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Bashing coal


Doug Rixmann May 1st, 2013

Very interesting commentary by the local chapter of the Sierra Club on coal (Whitney Pearson, “OG&E must move past coal”) in the April 10 Oklahoma Gazette. It's no secret that this group has openly said it wants to shut down the coal industry. Let’s examine the Sierra Club's record on their ability to be objective on said issue, shall we?

Colorado Springs, Colo., is a beautiful city. It has been declared one of the top 20 cleanest cities in the U.S. by various organizations, not the least of which is the American Lung Association. A city that is more susceptible/sensitive to said pollutants of coal because of its altitude burns coal for power.

Wait ... Whaaa?

The Martin Drake power plant is a 256-megawatt facility powering over 50,000 businesses and homes. It is also the beneficiary of technology from the Neumann Systems Group. Their system scrubs out 95 percent of the sulfur and other pollutants as well.

In this day and age of an extremely draconian and out-of-control Environmental Protection Agency, the Martin Drake power plant has been inspected five times in the last seven years without a single violation issued. However, it’s the Sierra Club that is filing a lawsuit against the power plant, citing "repeated and continuing violations of the Federal Clean Air Act." Apparently, they know better than the ALA and the actual inspectors who inspected the plant five times.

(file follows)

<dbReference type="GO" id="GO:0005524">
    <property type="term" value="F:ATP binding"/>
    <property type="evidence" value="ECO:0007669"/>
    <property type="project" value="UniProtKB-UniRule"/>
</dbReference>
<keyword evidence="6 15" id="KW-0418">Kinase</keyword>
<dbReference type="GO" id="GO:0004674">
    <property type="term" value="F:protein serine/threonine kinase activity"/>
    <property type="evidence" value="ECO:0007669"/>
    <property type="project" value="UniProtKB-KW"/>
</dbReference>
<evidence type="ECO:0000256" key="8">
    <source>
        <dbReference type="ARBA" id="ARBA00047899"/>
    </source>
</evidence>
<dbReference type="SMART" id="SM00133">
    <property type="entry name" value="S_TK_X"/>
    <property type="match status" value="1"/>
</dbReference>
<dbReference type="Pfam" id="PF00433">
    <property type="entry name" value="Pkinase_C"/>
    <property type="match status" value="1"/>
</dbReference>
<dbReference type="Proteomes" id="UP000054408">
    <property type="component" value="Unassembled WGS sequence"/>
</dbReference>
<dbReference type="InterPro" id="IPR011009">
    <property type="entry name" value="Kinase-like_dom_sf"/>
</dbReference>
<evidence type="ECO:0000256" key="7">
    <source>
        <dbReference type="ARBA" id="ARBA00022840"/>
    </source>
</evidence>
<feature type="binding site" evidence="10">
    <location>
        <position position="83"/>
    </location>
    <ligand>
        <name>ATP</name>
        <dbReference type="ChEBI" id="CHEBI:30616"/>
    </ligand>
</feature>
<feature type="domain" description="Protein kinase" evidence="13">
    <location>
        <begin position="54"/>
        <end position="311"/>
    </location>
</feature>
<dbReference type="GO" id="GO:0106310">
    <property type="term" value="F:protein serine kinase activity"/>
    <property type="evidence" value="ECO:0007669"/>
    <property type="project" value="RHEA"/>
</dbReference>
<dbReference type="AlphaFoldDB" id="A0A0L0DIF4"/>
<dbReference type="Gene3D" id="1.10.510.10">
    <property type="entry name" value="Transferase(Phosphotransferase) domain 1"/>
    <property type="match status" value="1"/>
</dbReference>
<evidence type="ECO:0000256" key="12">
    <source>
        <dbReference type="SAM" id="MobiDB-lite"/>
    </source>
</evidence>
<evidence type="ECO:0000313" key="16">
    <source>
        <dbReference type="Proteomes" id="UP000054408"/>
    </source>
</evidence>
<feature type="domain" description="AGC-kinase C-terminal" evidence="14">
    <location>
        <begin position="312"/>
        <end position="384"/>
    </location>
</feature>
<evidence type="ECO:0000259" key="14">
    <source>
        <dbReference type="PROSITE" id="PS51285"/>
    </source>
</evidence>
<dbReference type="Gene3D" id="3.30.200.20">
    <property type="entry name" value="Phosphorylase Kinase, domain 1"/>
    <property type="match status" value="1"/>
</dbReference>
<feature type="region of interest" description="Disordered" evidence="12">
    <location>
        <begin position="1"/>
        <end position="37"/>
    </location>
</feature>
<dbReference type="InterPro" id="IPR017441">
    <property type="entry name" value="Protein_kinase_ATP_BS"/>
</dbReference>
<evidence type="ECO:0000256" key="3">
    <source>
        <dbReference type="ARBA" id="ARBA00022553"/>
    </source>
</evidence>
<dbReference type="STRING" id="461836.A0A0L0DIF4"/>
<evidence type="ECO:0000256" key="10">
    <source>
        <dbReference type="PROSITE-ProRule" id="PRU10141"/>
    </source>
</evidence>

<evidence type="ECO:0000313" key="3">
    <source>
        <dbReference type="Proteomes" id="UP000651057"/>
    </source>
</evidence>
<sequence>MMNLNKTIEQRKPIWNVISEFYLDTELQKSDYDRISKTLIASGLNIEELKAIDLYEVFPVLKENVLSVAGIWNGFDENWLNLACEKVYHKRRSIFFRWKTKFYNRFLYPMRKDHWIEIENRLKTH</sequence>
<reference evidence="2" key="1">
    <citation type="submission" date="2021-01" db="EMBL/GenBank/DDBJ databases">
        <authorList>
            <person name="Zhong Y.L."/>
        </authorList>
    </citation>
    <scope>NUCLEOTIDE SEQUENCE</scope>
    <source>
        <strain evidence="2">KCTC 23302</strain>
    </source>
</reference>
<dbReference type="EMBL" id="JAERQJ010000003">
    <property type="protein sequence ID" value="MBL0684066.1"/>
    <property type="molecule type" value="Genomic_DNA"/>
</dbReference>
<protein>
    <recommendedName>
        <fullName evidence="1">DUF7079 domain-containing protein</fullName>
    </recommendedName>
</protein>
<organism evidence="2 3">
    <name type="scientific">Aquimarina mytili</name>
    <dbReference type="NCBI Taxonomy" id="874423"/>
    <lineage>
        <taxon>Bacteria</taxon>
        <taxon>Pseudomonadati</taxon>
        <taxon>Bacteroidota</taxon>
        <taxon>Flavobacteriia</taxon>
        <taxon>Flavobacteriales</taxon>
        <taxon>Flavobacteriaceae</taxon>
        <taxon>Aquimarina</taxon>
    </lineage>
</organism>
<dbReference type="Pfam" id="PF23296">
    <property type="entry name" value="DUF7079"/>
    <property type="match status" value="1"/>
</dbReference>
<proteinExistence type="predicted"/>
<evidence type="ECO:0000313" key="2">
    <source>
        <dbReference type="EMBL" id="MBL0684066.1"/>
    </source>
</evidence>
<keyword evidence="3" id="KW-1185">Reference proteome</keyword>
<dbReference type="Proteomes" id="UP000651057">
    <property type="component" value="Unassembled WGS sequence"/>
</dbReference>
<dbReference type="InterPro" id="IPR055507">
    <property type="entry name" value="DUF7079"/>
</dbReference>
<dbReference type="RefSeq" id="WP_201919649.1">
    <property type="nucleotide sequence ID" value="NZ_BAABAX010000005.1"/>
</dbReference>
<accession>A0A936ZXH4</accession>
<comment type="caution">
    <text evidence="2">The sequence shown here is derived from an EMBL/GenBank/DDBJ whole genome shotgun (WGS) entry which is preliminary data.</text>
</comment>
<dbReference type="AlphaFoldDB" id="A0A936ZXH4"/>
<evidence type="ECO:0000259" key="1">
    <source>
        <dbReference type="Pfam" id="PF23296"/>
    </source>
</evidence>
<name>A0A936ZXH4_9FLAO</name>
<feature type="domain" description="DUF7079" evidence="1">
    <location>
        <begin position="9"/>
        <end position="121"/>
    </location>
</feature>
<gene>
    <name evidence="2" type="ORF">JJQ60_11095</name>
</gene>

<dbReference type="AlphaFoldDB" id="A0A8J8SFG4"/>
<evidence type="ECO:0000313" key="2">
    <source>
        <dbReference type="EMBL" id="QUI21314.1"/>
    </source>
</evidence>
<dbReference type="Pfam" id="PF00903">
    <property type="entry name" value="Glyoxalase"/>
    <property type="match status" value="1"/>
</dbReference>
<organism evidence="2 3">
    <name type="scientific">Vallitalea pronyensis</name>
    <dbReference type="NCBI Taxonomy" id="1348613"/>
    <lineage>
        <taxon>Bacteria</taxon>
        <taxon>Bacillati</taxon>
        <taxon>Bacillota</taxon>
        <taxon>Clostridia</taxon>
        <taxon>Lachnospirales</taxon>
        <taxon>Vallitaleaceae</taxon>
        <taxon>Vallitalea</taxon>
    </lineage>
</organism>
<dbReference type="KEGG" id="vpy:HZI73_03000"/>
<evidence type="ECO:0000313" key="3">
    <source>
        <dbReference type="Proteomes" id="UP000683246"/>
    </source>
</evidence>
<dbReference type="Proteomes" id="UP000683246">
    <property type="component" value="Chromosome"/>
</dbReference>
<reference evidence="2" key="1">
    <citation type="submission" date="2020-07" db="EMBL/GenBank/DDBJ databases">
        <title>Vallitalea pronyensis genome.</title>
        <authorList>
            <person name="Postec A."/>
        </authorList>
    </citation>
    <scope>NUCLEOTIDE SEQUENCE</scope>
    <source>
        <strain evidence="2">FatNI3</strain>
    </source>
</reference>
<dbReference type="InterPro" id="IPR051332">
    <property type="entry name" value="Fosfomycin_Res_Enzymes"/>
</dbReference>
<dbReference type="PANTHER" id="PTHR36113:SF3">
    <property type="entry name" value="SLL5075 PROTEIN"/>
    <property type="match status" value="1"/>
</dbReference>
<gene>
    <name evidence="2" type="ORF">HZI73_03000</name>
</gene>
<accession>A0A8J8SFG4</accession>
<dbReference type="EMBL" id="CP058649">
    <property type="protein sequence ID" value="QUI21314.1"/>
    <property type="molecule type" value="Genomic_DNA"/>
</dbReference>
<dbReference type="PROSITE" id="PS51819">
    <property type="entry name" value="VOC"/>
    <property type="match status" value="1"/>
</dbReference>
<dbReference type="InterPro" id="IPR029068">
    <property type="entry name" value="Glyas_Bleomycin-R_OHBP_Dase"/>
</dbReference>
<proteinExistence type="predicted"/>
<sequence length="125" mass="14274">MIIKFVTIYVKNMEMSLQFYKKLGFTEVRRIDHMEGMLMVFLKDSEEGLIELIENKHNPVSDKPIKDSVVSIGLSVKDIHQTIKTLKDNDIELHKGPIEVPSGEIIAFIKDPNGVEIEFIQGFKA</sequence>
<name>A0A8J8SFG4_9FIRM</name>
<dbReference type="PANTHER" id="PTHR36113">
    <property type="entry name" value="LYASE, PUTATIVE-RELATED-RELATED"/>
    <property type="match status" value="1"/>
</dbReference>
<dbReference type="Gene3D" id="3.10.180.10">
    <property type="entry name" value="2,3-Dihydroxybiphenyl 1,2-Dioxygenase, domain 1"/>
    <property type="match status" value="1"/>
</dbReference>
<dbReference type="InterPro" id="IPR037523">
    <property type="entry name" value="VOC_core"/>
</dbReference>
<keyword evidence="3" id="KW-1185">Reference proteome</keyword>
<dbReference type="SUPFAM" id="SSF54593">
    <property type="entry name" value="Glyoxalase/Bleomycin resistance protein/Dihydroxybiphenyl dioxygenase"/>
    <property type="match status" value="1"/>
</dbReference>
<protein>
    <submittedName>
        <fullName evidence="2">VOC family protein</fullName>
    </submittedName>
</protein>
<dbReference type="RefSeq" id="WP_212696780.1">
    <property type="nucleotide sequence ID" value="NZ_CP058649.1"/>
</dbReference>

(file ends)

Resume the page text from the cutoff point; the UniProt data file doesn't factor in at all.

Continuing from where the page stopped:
Remember that these are the same people who bulldozed in an airstrip and a lodge for its donors and supporting politicians in a pristine wilderness they had successfully lobbied to have declared off limits to off-road vehicles and even hikers.

We’re coming up on nearly two years since the coal industry has basically given up on many of its power plants. After numerous changes to the air quality standards and compliance and the bar being lifted again and again, the point came when it wasn't feasible to keep them running and the phase-out began. I saw many environmentalists applaud this and embrace natural gas at the same time.

I said to myself, "It won't be long before they find something wrong with that as well.” Lo and behold, here we are.

—Doug Rixmann, Newalla

 
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